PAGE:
Saving money is at the forefront of many homeowners' minds, and managing home energy bills is a powerful way to cut down monthly expenses. When you're looking to cut back on your energy use, there are two major strategies you may employ: energy conservation and energy efficiency. Although distinctly different, they can work together to help you meet your energy-saving goals.
Energy conservation simply means using less energy by using less of the services that require energy. This is a lifestyle change that requires very little expense, but some households may find that it cuts into their home comfort. If you want to practice energy conservation in your home, try the following practices:
- Take shorter showers. Allow about five minutes for each. This will reduce the amount of hot water you use, which reduces the amount of fresh, cool water the water heater has to bring up to its standby temperature.
- Turn the water heater's temperature down. Most water heaters keep water at 140 degrees, which uses up extra heating energy and can lead to scalding. Moving the dial down to 120 degrees provides water hot enough for household use while also lowering your water heating bill.
- Turn the thermostat back. Dialing back five degrees on heating and cooling can cut your energy bill by as much as 5 percent in some cases. You can add an extra sweater or gather around a fireplace in winter, and in summer, open windows may help supplement the A/C. Also, turn it back when you'll be out of the house for eight hours or more, and overnight while you sleep.
- Use a ceiling fan. Using a ceiling fan in the summer can help cool you down, and setting it into reverse in the winter can maintain warmth. A ceiling fan in its winter mode will keep warm air from rising up and out of your living spaces by gently displacing it downward. This can help you feel more comfortable even when your thermostat is set back.
If you want to practice energy conservation in your home, you should speak with your household about our energy-saving goals and the practices you want to implement. Allow a few weeks for the household to transition into the new lifestyle.
Energy efficiency means using appliances that do their work with less of an energy cost. While upgrading to energy-efficient appliances has an upfront cost, not every energy-efficient practice requires a new appliance. For those that do, there are a number of state, local and federal incentives to help homeowners make the transition. Speak to your local HVAC experts to learn more about these incentives, and ask them about the following upgrades:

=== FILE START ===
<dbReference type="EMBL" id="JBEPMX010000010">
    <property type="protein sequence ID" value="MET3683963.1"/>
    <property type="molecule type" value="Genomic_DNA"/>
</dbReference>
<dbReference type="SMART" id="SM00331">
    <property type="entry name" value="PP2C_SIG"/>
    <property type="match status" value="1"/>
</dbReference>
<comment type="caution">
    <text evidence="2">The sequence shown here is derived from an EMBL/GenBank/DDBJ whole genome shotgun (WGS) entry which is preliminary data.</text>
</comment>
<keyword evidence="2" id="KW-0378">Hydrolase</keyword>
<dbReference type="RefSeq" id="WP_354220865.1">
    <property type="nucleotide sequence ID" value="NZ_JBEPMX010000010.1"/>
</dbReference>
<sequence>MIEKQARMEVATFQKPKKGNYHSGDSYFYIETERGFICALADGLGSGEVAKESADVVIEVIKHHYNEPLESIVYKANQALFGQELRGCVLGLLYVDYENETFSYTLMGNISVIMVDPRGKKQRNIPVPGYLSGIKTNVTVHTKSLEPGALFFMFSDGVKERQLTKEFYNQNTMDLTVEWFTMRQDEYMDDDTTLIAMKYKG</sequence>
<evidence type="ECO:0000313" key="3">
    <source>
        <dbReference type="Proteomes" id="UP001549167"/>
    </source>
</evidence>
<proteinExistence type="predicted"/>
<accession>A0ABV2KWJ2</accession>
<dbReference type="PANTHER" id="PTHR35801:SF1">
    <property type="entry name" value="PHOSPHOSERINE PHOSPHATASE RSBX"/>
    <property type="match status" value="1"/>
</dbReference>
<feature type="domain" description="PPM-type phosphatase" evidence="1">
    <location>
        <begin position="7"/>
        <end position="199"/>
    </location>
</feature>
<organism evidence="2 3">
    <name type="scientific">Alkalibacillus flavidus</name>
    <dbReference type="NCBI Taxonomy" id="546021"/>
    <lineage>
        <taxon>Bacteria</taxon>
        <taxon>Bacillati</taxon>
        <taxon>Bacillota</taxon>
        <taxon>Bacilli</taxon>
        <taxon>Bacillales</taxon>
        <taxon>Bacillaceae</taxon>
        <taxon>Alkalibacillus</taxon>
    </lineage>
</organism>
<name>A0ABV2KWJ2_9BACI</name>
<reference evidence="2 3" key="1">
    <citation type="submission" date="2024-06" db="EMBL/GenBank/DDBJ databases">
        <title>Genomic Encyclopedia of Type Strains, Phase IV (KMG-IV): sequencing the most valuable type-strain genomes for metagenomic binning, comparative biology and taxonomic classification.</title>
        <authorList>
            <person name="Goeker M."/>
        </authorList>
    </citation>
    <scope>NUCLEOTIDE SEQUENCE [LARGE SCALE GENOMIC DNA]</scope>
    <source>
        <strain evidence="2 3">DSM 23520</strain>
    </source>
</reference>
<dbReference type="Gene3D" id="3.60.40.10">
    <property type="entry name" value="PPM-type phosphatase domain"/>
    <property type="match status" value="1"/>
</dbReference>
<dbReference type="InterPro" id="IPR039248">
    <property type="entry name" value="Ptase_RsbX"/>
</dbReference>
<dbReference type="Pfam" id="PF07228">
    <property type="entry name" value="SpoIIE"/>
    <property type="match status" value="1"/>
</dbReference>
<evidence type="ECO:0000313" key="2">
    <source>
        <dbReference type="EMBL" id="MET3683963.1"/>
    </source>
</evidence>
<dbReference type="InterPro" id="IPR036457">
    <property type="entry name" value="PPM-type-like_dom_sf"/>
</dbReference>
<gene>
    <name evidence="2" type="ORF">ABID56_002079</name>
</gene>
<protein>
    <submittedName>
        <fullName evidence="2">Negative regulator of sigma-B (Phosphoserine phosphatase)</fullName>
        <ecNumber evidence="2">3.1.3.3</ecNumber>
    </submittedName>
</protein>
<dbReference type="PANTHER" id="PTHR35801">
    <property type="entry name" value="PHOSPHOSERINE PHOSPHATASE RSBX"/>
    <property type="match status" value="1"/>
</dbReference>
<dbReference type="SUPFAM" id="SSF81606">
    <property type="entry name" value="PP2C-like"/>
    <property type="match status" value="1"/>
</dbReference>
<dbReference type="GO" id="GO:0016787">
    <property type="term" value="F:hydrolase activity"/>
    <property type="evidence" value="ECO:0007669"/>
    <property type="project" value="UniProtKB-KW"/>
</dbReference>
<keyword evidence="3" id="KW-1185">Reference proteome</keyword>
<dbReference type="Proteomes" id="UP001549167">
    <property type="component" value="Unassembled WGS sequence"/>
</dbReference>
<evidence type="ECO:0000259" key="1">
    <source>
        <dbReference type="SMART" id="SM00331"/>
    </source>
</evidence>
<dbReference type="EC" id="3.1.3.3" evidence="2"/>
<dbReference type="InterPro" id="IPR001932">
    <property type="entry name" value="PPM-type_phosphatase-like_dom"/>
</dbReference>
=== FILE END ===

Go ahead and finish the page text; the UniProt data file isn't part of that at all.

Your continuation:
- Upgrading a furnace to a condensing furnace or a hybrid heat pump system can boost heating efficiency by anywhere from a few percent to a few hundred percent. That means less energy used for the same winter comfort.
- Insulating your home, especially attic spaces, and sealing any air leaks can help you retain heat in the winter and slow down heat gain in summer. Do this and your heating and cooling systems won't have to work as hard.
- Insulating the water heater can help it retain heat and lower its energy usage. The average American home's water heater accounts for about 20 percent of its energy bills, in part because the tank needs to be kept at a constant temperature at all times. Upgrading to a tankless water heater can help you save even more.
- Installing an energy recovery ventilator (ERV) as part of your home ventilation strategy ensures that when you're bringing fresh outdoor air in, you won't be bringing in the outdoor temperature.
- Installing low-flow or aerating faucets and shower heads can reduce the amount of hot water that you use, which reduces your water heating bill. Aerating appliances deliver a similar sensation to high-flow faucets and shower heads.
To determine where best to focus your efforts in energy efficiency, you may want to schedule an energy audit with your local HVAC experts. That can help you get a clearer picture of how your home uses and loses energy.
To learn more about energy conservation and energy efficiency, contact us today at Griffith Energy Services, Inc. We're proud to serve our neighbors in the Baltimore area.
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